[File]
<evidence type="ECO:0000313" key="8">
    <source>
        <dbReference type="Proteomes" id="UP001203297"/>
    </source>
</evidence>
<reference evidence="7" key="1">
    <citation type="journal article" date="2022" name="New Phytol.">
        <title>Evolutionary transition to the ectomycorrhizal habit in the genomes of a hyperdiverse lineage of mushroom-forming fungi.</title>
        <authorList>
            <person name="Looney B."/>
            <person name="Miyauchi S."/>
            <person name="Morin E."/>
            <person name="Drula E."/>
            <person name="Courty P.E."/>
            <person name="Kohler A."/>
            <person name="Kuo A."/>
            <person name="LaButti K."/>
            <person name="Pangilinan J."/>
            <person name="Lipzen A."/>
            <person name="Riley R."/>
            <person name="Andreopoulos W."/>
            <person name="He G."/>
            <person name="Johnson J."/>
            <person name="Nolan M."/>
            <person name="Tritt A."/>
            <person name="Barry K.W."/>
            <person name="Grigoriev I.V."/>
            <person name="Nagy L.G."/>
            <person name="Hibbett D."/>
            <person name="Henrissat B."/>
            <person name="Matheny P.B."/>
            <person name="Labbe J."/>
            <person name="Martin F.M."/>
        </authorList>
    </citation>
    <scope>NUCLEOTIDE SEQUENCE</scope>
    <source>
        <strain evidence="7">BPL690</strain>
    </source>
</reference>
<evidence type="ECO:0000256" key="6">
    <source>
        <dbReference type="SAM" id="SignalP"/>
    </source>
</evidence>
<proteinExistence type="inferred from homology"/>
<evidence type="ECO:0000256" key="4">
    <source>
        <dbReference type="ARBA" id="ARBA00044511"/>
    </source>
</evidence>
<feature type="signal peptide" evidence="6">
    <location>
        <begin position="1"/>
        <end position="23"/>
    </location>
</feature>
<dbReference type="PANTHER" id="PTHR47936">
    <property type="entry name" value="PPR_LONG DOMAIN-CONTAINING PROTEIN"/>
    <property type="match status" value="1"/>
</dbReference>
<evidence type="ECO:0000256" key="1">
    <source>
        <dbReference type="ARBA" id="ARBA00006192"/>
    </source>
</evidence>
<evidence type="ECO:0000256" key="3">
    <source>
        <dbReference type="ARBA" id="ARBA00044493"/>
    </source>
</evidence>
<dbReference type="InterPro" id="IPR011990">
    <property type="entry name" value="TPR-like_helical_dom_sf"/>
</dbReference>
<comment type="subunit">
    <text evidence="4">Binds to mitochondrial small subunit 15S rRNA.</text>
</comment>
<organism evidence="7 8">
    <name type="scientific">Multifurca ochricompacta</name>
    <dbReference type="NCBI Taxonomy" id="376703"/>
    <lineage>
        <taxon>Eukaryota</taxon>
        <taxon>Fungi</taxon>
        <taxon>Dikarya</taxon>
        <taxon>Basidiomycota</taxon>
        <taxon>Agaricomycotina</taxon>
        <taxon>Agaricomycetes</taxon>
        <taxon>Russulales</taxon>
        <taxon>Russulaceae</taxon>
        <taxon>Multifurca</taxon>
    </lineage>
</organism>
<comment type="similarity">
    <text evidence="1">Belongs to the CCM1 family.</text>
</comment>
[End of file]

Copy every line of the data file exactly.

<evidence type="ECO:0000313" key="8">
    <source>
        <dbReference type="Proteomes" id="UP001203297"/>
    </source>
</evidence>
<reference evidence="7" key="1">
    <citation type="journal article" date="2022" name="New Phytol.">
        <title>Evolutionary transition to the ectomycorrhizal habit in the genomes of a hyperdiverse lineage of mushroom-forming fungi.</title>
        <authorList>
            <person name="Looney B."/>
            <person name="Miyauchi S."/>
            <person name="Morin E."/>
            <person name="Drula E."/>
            <person name="Courty P.E."/>
            <person name="Kohler A."/>
            <person name="Kuo A."/>
            <person name="LaButti K."/>
            <person name="Pangilinan J."/>
            <person name="Lipzen A."/>
            <person name="Riley R."/>
            <person name="Andreopoulos W."/>
            <person name="He G."/>
            <person name="Johnson J."/>
            <person name="Nolan M."/>
            <person name="Tritt A."/>
            <person name="Barry K.W."/>
            <person name="Grigoriev I.V."/>
            <person name="Nagy L.G."/>
            <person name="Hibbett D."/>
            <person name="Henrissat B."/>
            <person name="Matheny P.B."/>
            <person name="Labbe J."/>
            <person name="Martin F.M."/>
        </authorList>
    </citation>
    <scope>NUCLEOTIDE SEQUENCE</scope>
    <source>
        <strain evidence="7">BPL690</strain>
    </source>
</reference>
<evidence type="ECO:0000256" key="6">
    <source>
        <dbReference type="SAM" id="SignalP"/>
    </source>
</evidence>
<proteinExistence type="inferred from homology"/>
<evidence type="ECO:0000256" key="4">
    <source>
        <dbReference type="ARBA" id="ARBA00044511"/>
    </source>
</evidence>
<feature type="signal peptide" evidence="6">
    <location>
        <begin position="1"/>
        <end position="23"/>
    </location>
</feature>
<dbReference type="PANTHER" id="PTHR47936">
    <property type="entry name" value="PPR_LONG DOMAIN-CONTAINING PROTEIN"/>
    <property type="match status" value="1"/>
</dbReference>
<evidence type="ECO:0000256" key="1">
    <source>
        <dbReference type="ARBA" id="ARBA00006192"/>
    </source>
</evidence>
<evidence type="ECO:0000256" key="3">
    <source>
        <dbReference type="ARBA" id="ARBA00044493"/>
    </source>
</evidence>
<dbReference type="InterPro" id="IPR011990">
    <property type="entry name" value="TPR-like_helical_dom_sf"/>
</dbReference>
<comment type="subunit">
    <text evidence="4">Binds to mitochondrial small subunit 15S rRNA.</text>
</comment>
<organism evidence="7 8">
    <name type="scientific">Multifurca ochricompacta</name>
    <dbReference type="NCBI Taxonomy" id="376703"/>
    <lineage>
        <taxon>Eukaryota</taxon>
        <taxon>Fungi</taxon>
        <taxon>Dikarya</taxon>
        <taxon>Basidiomycota</taxon>
        <taxon>Agaricomycotina</taxon>
        <taxon>Agaricomycetes</taxon>
        <taxon>Russulales</taxon>
        <taxon>Russulaceae</taxon>
        <taxon>Multifurca</taxon>
    </lineage>
</organism>
<comment type="similarity">
    <text evidence="1">Belongs to the CCM1 family.</text>
</comment>